Short Story

World #193

I’ve always been imaginative. I’ve conjured whole worlds and filled them with little denizens, each with their own thoughts and sense of meaning and purpose. Behind my eyes, a society could rise, crumble, and fall to the whims of I, the creator. Wielding power and happiness as weapons in my creative pathos, I was, at best, grandiose and, at worst, simultaneously spurious.

Happiness as a weapon. That’s how she had used it. She desired obedience and rewarded compliance with her brand of your assumed joy. Your unsolicited satisfaction was never okay, it sparked fights and fueled debate. She brought you down, down like your societies. She, not you, controlled the worlds behind your eyes. You, like a wounded animal, lashed out in childish rage and succumbed quickly to her agile intelligence.

I remember childhood. Roaming like a nomad, I explored every inch of my hometown from the rotted and rusting steel mill to the darkest corners of the ancient cemetery. Fearlessly irresponsible, I waded through the worlds of my mind and devoured ideas, source material, and the occasional inhalation of toxic waste fumes. Childhood wasn’t a safe place. At the end of the day’s journey, there were never going to be feasts of chicken nuggets and desserts of fruit roll-ups. There would, however, be a reckoning. There always was, and so it went.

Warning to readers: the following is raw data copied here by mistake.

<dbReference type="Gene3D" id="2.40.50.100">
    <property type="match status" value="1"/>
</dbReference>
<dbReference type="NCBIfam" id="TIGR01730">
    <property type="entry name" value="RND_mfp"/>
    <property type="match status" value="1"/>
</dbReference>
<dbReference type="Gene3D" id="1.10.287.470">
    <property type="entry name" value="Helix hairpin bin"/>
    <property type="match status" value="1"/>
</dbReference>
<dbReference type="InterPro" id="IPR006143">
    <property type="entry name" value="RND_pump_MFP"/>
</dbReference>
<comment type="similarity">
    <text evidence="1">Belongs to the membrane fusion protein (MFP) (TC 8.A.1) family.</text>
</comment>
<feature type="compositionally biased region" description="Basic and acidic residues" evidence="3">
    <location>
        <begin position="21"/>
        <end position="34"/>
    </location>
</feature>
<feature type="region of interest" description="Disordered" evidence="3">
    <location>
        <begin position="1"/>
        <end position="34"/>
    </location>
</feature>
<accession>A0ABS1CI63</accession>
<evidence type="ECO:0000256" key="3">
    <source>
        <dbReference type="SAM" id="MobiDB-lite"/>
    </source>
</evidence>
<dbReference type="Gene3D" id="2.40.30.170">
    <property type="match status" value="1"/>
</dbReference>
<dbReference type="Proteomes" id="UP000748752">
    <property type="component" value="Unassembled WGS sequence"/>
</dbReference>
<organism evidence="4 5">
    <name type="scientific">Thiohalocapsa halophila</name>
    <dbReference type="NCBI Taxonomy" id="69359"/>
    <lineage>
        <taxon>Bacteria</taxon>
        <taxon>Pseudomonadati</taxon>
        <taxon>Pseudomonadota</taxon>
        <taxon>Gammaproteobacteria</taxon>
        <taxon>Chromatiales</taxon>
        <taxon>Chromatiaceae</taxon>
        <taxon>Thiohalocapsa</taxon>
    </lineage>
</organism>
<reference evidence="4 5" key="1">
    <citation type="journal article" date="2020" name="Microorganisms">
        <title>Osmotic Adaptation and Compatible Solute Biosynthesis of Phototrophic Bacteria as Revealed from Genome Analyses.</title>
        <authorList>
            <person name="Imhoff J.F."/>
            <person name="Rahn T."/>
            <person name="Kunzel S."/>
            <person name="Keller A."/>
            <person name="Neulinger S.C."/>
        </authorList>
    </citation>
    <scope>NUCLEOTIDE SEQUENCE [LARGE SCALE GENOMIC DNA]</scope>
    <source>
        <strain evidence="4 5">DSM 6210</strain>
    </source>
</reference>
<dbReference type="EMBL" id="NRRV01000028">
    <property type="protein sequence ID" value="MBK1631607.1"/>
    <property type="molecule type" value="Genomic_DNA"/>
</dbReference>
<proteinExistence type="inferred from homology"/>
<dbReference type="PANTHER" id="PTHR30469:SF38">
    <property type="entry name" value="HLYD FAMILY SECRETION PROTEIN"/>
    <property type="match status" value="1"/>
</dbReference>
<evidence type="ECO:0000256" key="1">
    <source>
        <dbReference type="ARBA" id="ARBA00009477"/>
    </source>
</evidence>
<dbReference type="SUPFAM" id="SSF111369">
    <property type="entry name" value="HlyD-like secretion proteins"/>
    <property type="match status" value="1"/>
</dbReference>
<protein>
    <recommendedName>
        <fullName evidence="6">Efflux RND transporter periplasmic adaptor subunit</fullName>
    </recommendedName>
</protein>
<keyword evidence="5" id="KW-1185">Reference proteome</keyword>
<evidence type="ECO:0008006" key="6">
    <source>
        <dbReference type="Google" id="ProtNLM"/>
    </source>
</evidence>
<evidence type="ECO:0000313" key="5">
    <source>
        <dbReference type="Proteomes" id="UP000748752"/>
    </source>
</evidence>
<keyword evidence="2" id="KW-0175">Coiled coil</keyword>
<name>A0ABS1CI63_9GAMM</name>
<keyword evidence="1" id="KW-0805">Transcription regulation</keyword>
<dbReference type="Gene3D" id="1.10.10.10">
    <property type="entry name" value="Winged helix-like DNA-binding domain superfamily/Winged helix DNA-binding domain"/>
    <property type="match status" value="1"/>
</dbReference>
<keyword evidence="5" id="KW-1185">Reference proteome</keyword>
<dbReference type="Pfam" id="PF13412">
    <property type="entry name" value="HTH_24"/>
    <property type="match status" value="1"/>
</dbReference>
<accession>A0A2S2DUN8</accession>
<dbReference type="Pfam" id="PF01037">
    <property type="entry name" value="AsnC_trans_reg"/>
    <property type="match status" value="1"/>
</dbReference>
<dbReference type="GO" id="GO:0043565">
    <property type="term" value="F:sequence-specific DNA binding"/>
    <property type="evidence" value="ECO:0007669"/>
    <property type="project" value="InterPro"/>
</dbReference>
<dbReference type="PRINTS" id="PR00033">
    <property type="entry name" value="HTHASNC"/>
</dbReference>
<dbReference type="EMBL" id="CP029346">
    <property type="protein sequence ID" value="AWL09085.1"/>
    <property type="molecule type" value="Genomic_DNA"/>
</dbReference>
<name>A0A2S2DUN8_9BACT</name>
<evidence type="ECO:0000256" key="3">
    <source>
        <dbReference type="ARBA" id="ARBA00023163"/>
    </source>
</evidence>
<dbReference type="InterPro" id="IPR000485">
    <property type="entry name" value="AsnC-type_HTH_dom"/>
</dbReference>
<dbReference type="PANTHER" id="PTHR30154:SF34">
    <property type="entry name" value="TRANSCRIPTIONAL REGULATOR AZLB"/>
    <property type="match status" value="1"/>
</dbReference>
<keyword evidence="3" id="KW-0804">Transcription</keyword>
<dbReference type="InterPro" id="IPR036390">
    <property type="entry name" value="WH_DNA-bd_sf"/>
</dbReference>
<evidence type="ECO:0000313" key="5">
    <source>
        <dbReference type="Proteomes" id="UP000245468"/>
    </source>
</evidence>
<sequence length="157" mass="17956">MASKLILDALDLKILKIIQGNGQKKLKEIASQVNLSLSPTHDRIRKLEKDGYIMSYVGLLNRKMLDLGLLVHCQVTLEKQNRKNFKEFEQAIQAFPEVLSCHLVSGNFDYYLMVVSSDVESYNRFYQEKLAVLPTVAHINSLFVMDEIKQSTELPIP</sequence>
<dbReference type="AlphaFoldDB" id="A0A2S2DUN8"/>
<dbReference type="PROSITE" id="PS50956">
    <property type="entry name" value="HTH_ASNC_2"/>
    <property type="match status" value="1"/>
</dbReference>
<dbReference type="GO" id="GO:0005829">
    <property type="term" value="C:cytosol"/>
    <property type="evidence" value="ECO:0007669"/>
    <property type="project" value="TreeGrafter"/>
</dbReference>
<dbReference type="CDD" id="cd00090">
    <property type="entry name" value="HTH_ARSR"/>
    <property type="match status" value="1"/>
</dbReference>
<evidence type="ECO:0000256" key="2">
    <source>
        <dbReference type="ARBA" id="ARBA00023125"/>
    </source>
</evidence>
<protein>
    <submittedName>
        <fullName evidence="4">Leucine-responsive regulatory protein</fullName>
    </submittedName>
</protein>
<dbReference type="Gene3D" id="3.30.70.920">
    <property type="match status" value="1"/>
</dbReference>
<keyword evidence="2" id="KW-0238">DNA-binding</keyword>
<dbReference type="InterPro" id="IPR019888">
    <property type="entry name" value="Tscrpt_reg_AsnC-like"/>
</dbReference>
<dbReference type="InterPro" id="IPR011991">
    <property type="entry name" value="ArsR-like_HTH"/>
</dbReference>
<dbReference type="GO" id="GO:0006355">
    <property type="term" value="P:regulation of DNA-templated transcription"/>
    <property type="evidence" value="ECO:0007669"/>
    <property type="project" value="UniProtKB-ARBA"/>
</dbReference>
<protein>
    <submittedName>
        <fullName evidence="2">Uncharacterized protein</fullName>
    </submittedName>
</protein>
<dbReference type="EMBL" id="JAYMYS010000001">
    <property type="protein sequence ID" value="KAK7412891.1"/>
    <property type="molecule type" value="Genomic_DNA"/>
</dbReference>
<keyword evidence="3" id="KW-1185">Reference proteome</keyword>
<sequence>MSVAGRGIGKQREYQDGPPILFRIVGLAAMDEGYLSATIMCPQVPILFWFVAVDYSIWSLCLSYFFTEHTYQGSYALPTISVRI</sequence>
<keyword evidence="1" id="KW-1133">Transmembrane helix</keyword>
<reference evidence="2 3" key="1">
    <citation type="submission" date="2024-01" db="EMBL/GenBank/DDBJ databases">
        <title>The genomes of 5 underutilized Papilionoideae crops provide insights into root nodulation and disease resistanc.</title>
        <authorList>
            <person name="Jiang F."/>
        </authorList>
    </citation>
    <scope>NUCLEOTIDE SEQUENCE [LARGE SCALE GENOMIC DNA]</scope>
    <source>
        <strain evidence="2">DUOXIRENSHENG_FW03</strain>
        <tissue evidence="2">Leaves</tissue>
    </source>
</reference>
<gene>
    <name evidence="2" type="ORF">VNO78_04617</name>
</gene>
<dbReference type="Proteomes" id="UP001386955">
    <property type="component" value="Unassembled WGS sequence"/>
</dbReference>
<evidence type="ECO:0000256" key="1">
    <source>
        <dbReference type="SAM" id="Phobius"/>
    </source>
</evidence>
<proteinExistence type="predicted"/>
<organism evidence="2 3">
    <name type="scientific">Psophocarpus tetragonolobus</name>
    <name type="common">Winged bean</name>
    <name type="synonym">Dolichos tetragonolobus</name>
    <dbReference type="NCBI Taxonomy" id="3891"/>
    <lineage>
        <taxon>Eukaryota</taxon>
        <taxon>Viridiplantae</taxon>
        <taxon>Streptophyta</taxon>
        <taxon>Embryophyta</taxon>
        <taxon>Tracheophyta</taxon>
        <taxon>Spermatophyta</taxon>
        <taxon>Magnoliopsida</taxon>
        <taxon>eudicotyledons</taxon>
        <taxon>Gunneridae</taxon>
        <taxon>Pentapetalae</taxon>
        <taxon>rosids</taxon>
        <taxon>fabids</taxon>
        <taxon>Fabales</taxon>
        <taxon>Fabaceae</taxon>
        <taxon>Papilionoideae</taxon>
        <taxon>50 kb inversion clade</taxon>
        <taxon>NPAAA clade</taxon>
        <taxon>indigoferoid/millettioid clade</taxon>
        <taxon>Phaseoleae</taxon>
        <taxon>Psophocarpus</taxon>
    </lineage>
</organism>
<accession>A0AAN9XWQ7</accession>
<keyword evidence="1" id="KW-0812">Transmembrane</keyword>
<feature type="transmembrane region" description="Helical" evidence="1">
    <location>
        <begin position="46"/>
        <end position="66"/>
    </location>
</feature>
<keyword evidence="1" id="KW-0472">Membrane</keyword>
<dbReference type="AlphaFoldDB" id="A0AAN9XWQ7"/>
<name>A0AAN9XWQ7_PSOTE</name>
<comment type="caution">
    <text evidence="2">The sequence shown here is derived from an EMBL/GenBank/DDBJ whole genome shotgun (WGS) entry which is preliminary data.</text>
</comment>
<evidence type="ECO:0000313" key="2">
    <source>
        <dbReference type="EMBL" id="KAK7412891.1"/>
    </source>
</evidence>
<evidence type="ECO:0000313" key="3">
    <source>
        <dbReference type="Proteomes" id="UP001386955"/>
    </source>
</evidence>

She waited there — hovering at the end of your exploration. She knew what you desired, what you longed for, what you’d hoped to achieve. She knew that she could train you. Eagerly, you allowed this. It started out so simple. She aggressively and, yet so, subtly edged you towards submission. She made it easier to comply than to disagree. It started as innocuous as a coaster on a wooden surface. A way to protect and honor her wishes. She guided and coaxed you. She formed your opinions for you. Learning quickly, you adapted, you conformed, and you died a little more each day.

Dying. That’s what the denizens of my worlds always do. They have ever suffered the wrath of my whims. My desire to regain some semblance of control. So, I created you, in this world, and I set the tides against you. She would never have allowed me to keep you. I wouldn’t have fought her. This is for your own good as it has been 192 times before.

Once more, I can be happy – if she says so.